Disabling The Confidence Treadmill Timer

The most annoying “feature” of the Confidence Power Plus Treadmillis that it has a built in timer that stops the treadmill at 30 minute intervals. But with the help of a wonderful visitor to this site, I have the pleasure of posting a potential solution to this problem! This solution was given by Chip (Not sure if he wants his full name on my site). But thanks Chip! I haven’t had a chance to try this out myself, so as always, make sure things make sense to you first and be cautious!

Potential solution #1:

Items needed:

-1M Ohm Potentiometer. This potentiometer acts like a “volume controller” and will control the speed up and down.

-Project Box 5-1/4″ x 3-1/4″ You’ll need some kind of project box. I think smaller ones will work, but the larger ones will give you more space and may make it easier to build.

-Wire cutter/stripper/crimping tool

-Electrical Tape

-About 5 feet of 18 gauge wire used for thermostats. Get the one with three wires. See below, you might decide that you do not need it.

-Drill and 5/16” bits for the project box, smaller bit if you want to connect to your desk with cable ties.

-Cable ties or other means to mount the box to your standing desk.

-Needle nosed pliers.

Optional, but useful!

-Electrical outlet with remote control shutoff. Woods 32555 Outdoor Remote Control Outlet Converter Kit

– 2 Fans like the Honeywell TurboForce Fan, HT-900, one for the treadmill, one for the walker.

Again, the following are instructions donated by a visitor, so I haven’t tried this myself yet. If anyone tries this and has issues getting it to work, please let me know and I’ll add some warnings/cautions wherever needed. I turn it over to Chip!

Prepping the wires

I wanted to have my potentiometer where I could reach it. So I needed to extend the cord of the controller a little bit.

1. Unplug the treadmill from the electrical outlet.

2. Using scissors or a wire cutter, cut off the controller near the controller itself. No need to remove the cover and unplug it, because you will not need the extra couple of inches it will get you. Set the controller aside—you will not use it anymore at all.

3. Strip a little of the black covering back, about 1.5”, to expose the three internal wires (Red, Green, and Black.)

4. Using the wire stripper on the 22 gauge setting, strip about ¼” of the colored covering from each wire.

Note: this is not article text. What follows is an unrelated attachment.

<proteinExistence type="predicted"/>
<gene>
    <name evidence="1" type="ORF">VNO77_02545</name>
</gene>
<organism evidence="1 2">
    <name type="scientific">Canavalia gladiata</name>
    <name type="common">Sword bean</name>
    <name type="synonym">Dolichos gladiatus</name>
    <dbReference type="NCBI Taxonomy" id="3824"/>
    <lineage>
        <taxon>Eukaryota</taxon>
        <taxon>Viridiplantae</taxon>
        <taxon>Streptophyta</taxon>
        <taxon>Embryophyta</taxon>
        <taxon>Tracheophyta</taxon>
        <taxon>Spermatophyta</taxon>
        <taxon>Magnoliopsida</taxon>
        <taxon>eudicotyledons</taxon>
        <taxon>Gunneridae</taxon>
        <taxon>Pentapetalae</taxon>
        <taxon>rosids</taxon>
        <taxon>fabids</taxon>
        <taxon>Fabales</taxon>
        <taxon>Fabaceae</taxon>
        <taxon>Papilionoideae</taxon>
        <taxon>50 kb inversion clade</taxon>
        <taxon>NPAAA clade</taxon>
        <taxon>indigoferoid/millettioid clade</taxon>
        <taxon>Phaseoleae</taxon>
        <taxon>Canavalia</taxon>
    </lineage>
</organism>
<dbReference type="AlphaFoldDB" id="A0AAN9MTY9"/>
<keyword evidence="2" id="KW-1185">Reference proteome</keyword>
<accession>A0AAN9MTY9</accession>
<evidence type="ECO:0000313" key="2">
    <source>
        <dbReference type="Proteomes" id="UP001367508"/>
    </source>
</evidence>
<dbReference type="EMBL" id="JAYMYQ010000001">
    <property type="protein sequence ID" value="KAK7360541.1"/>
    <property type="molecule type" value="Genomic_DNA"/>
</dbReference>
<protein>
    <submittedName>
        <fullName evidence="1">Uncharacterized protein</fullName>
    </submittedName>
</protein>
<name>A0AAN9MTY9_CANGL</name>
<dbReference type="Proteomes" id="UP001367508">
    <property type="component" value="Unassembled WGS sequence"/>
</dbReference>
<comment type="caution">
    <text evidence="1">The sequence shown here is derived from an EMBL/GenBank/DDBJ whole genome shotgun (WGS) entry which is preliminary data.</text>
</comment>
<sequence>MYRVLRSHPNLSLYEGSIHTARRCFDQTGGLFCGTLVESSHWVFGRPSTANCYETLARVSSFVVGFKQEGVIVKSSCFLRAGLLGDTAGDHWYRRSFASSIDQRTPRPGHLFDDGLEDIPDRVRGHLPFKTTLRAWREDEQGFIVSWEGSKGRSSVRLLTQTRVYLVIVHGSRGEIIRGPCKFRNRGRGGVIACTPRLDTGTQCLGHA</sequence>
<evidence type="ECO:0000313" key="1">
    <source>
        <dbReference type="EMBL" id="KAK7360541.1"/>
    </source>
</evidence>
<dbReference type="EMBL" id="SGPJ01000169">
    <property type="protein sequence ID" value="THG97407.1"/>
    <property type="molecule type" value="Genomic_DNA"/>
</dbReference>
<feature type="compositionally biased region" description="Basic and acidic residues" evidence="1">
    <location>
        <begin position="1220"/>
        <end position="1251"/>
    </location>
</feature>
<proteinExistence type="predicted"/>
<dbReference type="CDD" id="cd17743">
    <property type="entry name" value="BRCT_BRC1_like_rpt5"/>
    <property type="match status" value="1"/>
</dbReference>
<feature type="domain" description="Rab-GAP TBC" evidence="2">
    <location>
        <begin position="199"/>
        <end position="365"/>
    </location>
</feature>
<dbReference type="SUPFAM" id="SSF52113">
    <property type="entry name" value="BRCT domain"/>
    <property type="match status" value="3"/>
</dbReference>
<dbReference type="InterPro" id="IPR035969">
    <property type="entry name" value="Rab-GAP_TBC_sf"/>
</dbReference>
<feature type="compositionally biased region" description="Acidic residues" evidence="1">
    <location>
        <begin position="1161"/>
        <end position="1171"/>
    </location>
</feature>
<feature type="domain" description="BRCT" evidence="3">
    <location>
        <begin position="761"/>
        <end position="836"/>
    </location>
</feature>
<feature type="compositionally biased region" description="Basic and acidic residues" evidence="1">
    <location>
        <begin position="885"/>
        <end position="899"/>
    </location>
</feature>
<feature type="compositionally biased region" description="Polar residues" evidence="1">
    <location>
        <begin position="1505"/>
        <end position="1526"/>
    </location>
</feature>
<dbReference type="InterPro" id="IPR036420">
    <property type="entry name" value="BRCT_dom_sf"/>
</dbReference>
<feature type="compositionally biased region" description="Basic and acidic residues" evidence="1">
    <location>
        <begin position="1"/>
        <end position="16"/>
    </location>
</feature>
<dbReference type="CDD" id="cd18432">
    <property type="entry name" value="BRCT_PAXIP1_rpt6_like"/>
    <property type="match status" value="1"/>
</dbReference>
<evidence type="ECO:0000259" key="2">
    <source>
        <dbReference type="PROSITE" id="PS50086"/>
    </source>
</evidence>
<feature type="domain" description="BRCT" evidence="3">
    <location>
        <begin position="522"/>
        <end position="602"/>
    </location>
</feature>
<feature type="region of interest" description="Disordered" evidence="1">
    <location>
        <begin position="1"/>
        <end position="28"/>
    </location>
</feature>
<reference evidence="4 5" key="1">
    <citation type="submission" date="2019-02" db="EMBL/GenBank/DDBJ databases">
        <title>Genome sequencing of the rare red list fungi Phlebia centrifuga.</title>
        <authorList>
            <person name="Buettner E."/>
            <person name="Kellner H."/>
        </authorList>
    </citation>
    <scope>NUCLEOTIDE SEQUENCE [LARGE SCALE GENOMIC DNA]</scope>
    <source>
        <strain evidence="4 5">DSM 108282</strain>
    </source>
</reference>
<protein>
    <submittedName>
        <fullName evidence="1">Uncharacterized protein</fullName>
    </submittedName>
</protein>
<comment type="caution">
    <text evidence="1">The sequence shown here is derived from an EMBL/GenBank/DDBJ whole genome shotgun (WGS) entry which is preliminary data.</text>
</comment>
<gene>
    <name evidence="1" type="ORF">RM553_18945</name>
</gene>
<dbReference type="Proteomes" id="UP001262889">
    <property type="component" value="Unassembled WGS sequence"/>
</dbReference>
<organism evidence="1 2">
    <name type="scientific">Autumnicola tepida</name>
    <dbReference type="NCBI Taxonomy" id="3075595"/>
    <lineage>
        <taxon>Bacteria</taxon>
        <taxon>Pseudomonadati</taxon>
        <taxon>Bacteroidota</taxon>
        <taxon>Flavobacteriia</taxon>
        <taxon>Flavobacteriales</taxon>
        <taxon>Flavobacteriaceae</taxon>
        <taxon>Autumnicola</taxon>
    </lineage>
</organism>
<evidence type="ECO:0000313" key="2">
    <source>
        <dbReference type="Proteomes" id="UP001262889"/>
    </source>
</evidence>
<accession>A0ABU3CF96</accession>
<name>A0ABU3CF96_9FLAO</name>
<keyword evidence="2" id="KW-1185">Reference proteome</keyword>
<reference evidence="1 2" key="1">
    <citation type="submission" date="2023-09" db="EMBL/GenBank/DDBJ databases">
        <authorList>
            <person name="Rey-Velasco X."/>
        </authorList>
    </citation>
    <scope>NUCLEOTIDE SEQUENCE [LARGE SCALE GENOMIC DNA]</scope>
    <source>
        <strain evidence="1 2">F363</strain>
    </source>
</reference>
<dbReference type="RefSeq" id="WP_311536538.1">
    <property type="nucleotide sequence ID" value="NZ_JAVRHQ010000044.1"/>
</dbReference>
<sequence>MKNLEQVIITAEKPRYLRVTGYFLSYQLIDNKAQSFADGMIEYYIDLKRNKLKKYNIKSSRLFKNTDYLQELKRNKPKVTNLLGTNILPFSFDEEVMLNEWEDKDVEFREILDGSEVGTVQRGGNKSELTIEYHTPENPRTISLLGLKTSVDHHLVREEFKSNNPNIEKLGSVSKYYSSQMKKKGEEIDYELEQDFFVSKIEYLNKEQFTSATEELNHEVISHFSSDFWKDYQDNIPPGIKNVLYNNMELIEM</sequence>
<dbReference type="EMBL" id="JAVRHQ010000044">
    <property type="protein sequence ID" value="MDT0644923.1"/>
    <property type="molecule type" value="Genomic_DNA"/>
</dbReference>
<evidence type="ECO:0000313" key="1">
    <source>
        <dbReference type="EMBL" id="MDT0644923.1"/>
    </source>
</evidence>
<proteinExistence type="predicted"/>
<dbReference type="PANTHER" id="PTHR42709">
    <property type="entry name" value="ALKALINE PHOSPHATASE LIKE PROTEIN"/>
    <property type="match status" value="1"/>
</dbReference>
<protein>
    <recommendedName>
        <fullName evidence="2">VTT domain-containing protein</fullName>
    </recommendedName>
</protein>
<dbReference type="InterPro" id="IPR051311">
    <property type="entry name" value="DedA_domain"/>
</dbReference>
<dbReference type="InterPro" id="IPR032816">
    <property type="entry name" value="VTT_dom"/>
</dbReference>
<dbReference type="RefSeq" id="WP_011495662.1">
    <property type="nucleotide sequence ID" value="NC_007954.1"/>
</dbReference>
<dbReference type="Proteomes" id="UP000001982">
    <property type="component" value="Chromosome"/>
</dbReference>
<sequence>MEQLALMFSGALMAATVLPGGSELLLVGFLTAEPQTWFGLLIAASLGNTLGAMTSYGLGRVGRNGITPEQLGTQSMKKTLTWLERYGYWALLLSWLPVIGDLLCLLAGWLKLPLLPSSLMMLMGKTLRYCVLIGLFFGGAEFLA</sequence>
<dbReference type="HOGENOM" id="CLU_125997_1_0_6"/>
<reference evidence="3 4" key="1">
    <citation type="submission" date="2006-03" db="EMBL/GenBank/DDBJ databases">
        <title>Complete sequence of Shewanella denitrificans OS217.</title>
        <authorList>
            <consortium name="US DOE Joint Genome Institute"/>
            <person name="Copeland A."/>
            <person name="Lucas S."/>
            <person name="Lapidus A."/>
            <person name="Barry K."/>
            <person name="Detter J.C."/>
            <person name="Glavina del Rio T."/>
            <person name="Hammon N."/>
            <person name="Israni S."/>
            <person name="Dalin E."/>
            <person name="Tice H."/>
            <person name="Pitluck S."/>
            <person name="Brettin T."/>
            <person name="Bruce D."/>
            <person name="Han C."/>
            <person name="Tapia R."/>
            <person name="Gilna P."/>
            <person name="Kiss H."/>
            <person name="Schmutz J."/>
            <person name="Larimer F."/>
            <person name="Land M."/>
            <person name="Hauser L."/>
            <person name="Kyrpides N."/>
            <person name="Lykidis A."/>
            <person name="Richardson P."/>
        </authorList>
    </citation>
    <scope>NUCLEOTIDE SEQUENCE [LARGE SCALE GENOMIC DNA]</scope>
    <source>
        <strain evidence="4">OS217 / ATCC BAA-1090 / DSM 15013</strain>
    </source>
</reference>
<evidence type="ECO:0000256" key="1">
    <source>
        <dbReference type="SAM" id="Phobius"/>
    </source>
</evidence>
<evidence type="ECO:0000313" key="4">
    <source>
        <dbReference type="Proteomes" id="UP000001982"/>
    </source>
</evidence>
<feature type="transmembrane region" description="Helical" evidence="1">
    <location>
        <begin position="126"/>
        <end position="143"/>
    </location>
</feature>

5. The wires inside are stranded, so twist the exposed strands of each color with your fingers to make each a tight unit.

Extending the length

If you do not care if you can reach the potentiometer (and in reality you will probably not change it much), you can skip steps 6-17.

6. Cut away about 2” of the outer covering of the thermostat wire.

7. Using the wire stripper on the 18 gauge setting, strip about ½” of the colored covering from each wire. Mine were Red, Green, and White. Do each end.

8. Using red butt splicers, put one of the twisted wires from the treadmill into the splicer, put the butt splicer between the red dotted part of the crimping tool, and crimp down to seal it in. Tug gently to make sure it stays.

9. Repeat for each color of the wire.

10. Insert the red thermostat wire in the opposite end of the butt splicer that you connected to the red treadmill wire. Use the red dotted part of the crimping tool and crimp down to seal it in. Repeat this, connecting green to green, and white to black.

Note, the thermostat wire is solid copper and not as flexible as the stranded wire from the treadmill controller. This is why I cut back a couple of inches of the outer insulation, so that I could manipulate the wire more easily.

You now have a longer cable coming from the treadmill. We’ll tape it up later, after we’re sure all the connections are good. I did not want to solder so I used clips to connect the extended cable to the pot. But before doing that, I made sure the connections I made with the butt splices were good. Here’s how: